So Cricket and I bought tickets and we went. It took place in an enormous black box theater and because we got there at 7:50 when the show was supposed to start at 8:00 (it didn’t start until 9:00, Cricket and I are extremely cool and “with it”) we got to claim a small patch of floor and camp out on it.

harpa11

We were waaaaay older than all the other people there. It was mostly high school kids. And I do love me some electronic dance music but this sounded like 21 Pilots sung in Icelandic. The Vagina Boys were predominantly mixing behind a musician named Kef Lavik. I found some of the music to give you a taste of the experience.

https://soundcloud.com/vaginaboys

Cricket and I lasted about an hour and then we were both like, “This is very nice mellow uninspiring music and we’re good.” The next day we packed up and headed back to the U.S. A few things in the airport I noticed:

In addition to the giant dragon’s egg sculpture there is also a sculpture of the end of the rainbow. I thought that was pretty cool.

airport2

And two massive beautiful stained glass windows at either end of the interior space. Very Chagall / Picasso-esque.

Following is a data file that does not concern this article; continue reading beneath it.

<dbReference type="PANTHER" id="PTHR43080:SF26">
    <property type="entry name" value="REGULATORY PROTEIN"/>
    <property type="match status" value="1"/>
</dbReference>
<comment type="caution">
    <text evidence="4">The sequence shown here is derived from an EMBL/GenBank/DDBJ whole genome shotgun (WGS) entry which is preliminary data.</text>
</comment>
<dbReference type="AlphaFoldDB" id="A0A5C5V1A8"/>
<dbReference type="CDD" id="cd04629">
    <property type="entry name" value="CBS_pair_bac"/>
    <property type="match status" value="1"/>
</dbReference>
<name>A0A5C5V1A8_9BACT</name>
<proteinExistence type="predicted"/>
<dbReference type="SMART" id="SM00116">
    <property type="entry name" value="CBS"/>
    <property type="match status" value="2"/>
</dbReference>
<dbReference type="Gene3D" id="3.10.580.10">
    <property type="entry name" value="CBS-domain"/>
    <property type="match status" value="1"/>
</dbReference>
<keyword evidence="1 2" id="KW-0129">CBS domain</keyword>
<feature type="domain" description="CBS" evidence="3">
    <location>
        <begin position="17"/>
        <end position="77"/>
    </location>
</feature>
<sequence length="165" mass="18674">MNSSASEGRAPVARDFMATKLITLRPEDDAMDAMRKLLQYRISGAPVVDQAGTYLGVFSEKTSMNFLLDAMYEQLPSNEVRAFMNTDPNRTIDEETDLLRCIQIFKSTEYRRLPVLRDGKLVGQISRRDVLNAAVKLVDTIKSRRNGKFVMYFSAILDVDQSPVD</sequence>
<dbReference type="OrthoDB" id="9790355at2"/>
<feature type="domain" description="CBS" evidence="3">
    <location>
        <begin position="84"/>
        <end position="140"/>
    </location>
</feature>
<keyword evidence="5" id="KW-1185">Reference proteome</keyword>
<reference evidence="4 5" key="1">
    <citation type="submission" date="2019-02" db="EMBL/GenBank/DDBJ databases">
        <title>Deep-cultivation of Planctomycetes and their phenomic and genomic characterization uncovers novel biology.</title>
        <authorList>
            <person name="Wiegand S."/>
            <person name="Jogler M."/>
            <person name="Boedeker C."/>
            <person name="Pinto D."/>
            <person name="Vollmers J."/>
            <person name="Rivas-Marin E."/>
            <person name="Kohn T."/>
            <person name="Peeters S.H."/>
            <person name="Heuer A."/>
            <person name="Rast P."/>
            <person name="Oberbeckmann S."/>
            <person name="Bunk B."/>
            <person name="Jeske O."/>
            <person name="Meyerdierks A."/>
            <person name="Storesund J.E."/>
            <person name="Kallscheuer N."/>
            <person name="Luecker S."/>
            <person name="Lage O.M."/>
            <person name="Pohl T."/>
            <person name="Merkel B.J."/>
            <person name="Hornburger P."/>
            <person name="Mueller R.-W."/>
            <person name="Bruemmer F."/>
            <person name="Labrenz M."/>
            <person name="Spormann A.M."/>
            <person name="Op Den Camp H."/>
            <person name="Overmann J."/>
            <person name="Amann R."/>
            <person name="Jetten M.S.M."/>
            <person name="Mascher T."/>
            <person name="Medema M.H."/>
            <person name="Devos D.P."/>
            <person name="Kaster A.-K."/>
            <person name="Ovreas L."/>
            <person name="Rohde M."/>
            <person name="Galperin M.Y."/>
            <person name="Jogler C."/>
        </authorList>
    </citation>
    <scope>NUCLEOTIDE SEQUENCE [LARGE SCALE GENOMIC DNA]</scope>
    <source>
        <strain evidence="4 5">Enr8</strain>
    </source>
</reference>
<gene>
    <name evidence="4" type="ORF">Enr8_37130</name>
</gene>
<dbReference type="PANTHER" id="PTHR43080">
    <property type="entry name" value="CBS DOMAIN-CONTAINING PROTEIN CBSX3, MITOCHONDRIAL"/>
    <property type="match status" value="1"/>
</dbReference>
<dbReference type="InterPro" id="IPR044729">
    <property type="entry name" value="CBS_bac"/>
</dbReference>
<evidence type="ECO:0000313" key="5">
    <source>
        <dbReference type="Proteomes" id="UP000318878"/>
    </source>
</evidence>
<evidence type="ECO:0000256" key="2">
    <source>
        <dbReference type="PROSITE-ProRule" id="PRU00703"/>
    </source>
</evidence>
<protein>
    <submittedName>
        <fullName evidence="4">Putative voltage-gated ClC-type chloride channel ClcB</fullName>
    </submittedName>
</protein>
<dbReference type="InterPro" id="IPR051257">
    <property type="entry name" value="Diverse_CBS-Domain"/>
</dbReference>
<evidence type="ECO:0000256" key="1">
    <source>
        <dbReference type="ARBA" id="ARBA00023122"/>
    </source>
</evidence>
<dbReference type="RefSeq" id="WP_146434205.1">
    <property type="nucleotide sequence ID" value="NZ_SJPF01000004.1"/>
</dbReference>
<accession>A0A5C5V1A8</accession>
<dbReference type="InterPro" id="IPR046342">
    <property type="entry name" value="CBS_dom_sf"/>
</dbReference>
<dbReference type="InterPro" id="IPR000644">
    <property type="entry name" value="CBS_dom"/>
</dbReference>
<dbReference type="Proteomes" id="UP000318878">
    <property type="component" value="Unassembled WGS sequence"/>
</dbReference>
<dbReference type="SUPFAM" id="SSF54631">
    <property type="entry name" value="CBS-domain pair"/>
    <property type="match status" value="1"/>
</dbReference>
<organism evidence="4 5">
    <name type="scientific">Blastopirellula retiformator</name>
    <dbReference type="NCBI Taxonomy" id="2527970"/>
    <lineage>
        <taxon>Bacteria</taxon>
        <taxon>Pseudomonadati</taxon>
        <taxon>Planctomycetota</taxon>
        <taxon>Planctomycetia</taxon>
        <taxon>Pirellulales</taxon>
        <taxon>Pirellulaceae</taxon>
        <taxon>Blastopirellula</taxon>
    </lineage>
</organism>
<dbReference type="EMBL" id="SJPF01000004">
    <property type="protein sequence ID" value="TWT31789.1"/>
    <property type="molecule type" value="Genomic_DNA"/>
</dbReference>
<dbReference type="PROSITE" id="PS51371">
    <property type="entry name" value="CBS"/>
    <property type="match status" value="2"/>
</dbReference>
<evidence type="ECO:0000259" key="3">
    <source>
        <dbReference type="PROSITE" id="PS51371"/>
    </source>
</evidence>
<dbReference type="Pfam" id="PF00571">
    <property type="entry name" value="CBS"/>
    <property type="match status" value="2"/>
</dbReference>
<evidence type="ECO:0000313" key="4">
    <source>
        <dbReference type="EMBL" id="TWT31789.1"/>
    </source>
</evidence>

airport3 airport4

That’s my trip to Iceland. I would love to go back, possibly in the summer when the sun is out all the time and the wildflowers are blooming. We shall see if that comes to pass.

Iceland Part 8, More Reykjavik. NSFW.

February 15th, 2017

You wanted to learn about a dick museum? Well, it’s your lucky day!

But first, a dick-free portion.

The Icelandic language looks like old, old, old, OLD English. Like Very First English. But you can see the similarities between the two languages.

geothermal-bakery9 geothermal-bakery13

Look at this fun poster encouraging Icelanders to learn French! I took this mainly for the sheep’s face.

fun-sign

Palate cleanser over. You prepared? Here we go.